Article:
3. Tuesday was uneventful but Wednesday morning we made a bit of a detour from I-90 to visit Mount Rushmore. I had never been there so it was pretty cool. I recommend everyone go at least once. Beyond the mere spectacle that is the faces in solid granite, I was really impressed by the way that the whole viewing area blended in with its surroundings. The entrance's archway, plus the hall of flags, plus the museum, plus the amphitheater all seemed to fit in really well and funnel the amazing amount of foot traffic efficiently.

Anyway, I recommend going at least once. I've heard the monument is impressive at night when it is lit up... maybe I'll go back one day to see that.

4. The general scenery of Iowa, South Dakota, Wyoming, Montana, and eastern Washington was mostly unappealing to me. Many times I would wonder, "What do the few people who live out here do?" However, there were two things that struck me. First, the Badlands of South Dakota are very imposing and powerful. We didn't drive through them or even particularly close but from a distance they were very cool looking. Maybe one day I'll go back and look closer. Second, and this is more interesting because I didn't expect to discover this, I found that I enjoyed the scenery western Montana and the little bit of Idaho we traveled through more than anything else. After thinking about this for a while, I realized it was the fact that the horizon was blocked off by mountains instead of flat land or rolling hills. Of course, the Greater Seattle Area is surrounded by mountains but it wasn't until I went back to the flat lands of the American Midwest that I realized how much I loved the mountain-scape.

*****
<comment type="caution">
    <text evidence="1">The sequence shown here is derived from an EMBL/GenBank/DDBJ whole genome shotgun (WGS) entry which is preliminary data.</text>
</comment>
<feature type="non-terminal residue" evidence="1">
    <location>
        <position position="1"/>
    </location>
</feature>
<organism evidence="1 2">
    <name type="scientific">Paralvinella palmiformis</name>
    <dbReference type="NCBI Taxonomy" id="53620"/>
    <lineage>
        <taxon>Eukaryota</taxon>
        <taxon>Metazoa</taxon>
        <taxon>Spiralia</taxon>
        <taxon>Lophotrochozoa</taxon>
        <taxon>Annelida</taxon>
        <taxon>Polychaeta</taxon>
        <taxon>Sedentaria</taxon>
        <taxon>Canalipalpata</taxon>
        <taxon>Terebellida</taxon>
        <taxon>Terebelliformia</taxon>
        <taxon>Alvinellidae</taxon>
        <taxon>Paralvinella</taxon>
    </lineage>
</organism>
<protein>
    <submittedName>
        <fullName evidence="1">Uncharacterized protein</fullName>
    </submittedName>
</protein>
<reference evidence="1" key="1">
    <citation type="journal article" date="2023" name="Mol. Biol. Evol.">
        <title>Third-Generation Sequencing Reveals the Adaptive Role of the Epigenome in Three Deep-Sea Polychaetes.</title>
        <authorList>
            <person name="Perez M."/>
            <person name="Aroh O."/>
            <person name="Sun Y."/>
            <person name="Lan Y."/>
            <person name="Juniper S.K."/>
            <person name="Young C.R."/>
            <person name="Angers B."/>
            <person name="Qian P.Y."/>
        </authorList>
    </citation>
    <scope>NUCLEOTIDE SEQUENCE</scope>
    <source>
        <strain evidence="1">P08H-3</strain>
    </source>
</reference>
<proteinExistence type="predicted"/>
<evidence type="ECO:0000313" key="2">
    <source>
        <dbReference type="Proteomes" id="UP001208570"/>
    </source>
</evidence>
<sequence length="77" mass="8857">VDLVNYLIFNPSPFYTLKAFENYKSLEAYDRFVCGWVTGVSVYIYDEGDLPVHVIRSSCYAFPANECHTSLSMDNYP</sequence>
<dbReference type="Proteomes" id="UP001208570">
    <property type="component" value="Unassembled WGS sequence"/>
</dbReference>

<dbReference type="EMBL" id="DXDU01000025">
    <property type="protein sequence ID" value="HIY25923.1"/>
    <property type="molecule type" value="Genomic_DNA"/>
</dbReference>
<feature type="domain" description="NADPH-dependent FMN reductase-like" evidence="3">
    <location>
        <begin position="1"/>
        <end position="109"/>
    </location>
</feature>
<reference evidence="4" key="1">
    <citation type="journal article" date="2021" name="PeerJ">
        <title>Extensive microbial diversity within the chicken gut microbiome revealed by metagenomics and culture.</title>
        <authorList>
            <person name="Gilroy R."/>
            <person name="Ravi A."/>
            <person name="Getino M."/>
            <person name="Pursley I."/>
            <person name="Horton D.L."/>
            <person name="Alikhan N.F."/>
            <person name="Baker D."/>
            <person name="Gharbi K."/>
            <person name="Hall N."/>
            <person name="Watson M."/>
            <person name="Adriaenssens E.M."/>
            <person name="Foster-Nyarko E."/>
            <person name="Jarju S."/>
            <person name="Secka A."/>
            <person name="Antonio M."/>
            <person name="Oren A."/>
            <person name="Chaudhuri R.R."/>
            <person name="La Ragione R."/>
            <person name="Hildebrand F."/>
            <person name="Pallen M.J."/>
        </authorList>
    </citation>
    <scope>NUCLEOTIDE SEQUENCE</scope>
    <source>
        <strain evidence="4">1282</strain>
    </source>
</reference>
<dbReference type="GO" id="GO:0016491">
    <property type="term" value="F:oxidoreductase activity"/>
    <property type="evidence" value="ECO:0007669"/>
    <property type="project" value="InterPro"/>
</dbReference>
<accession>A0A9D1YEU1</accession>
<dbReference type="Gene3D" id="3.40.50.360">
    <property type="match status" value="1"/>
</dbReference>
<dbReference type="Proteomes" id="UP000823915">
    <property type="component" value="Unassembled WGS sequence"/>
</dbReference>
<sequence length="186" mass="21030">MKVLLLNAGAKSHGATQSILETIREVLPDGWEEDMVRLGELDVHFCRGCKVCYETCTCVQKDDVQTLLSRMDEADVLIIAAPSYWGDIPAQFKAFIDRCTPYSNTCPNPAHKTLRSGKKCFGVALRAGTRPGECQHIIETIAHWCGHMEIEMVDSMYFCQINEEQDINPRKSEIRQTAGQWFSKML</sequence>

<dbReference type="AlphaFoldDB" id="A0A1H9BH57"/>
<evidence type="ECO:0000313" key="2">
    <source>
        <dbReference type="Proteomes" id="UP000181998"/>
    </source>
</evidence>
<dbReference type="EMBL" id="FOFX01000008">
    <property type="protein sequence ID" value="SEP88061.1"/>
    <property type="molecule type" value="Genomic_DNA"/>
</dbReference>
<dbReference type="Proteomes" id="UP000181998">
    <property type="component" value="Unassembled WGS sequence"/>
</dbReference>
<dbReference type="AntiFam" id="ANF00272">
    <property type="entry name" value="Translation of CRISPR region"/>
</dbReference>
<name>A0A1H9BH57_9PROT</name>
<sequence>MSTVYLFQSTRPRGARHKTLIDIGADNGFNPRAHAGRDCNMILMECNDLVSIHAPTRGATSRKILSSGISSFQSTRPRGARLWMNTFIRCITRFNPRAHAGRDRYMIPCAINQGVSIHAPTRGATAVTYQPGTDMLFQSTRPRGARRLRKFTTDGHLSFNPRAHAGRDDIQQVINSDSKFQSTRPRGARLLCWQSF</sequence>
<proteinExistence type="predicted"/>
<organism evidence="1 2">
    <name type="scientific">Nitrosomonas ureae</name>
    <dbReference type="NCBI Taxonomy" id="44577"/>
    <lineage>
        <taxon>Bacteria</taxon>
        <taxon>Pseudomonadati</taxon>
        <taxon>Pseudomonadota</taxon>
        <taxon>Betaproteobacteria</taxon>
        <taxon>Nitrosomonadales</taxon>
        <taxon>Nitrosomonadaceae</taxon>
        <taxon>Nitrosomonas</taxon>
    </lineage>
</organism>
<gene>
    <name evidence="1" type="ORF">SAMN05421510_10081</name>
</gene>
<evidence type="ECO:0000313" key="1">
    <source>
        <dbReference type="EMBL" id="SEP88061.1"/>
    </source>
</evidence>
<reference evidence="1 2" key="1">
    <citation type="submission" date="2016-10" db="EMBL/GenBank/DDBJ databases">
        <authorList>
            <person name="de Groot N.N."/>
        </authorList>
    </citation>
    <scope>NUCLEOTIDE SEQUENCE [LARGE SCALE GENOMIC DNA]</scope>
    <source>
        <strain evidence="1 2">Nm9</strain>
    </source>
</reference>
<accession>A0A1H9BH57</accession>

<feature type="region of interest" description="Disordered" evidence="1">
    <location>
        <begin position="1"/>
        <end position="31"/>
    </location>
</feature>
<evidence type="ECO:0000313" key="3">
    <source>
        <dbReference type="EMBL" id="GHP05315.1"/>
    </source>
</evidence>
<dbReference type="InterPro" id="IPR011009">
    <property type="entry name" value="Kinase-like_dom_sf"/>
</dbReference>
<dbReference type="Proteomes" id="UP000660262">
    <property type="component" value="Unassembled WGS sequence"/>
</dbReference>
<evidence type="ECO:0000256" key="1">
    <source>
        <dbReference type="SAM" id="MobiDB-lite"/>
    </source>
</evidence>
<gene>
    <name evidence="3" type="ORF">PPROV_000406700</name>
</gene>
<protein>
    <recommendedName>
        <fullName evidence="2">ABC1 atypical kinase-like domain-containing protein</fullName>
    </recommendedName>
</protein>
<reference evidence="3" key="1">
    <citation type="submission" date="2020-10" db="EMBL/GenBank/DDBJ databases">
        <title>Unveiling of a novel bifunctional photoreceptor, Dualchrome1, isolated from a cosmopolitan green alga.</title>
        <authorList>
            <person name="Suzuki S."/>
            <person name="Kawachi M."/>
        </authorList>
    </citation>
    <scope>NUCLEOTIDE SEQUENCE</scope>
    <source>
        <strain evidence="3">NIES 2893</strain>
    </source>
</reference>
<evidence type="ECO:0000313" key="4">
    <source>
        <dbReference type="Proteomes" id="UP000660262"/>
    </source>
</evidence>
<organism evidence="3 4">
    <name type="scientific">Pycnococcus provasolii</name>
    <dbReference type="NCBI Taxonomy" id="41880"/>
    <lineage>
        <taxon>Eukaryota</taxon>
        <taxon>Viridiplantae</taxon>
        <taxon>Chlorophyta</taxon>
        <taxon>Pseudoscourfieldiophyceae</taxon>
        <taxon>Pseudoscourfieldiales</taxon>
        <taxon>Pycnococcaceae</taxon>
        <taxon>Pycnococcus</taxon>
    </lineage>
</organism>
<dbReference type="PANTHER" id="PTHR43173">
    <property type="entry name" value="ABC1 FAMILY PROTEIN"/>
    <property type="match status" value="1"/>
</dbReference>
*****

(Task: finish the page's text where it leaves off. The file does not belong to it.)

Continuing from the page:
Green everything and mountainous horizons. I like Seattle.

So that was my recent trip across the country. I'm pretty much caught up on the backlog of email and other work that accumulates when you're absent for four days of work. I'm a little behind on the blogging but I hope to catch up over the next few days since Jenny is going to be out of town.

Until next time, keep coding, you know I am...

Comments (2)

  1. DMac says:

    It’s good to get out and do something that’s not work, isn’t it? Even if you love your work, it can be a great thing to take a break and do something totally different, like visit with your family. Great blog Rob.

  2. Pete D. says:

    With all this talk about SD and the badlands, you managed not to mention those "Wall Drug" signs that litter the highway (seemingly) from Indiana to Wall SD!

    It’s weird how certain things are etched into your memory. Like your memories of bailing hay, I recall our many summer trips in a Chevy station wagon with no A/C driving the plain states on the way to/from WA/OH. Its weird how I can remember all of the A&W root beer stands we visited and how good it felt to get into the motel pool at the end of the day’s drive.

    PS: You wonder what people in SD and Wyoming do for fun -When we were there we used to fish, ride horses, pan for gold, sightsee and avoid the flash floods in Rapid City. 🙂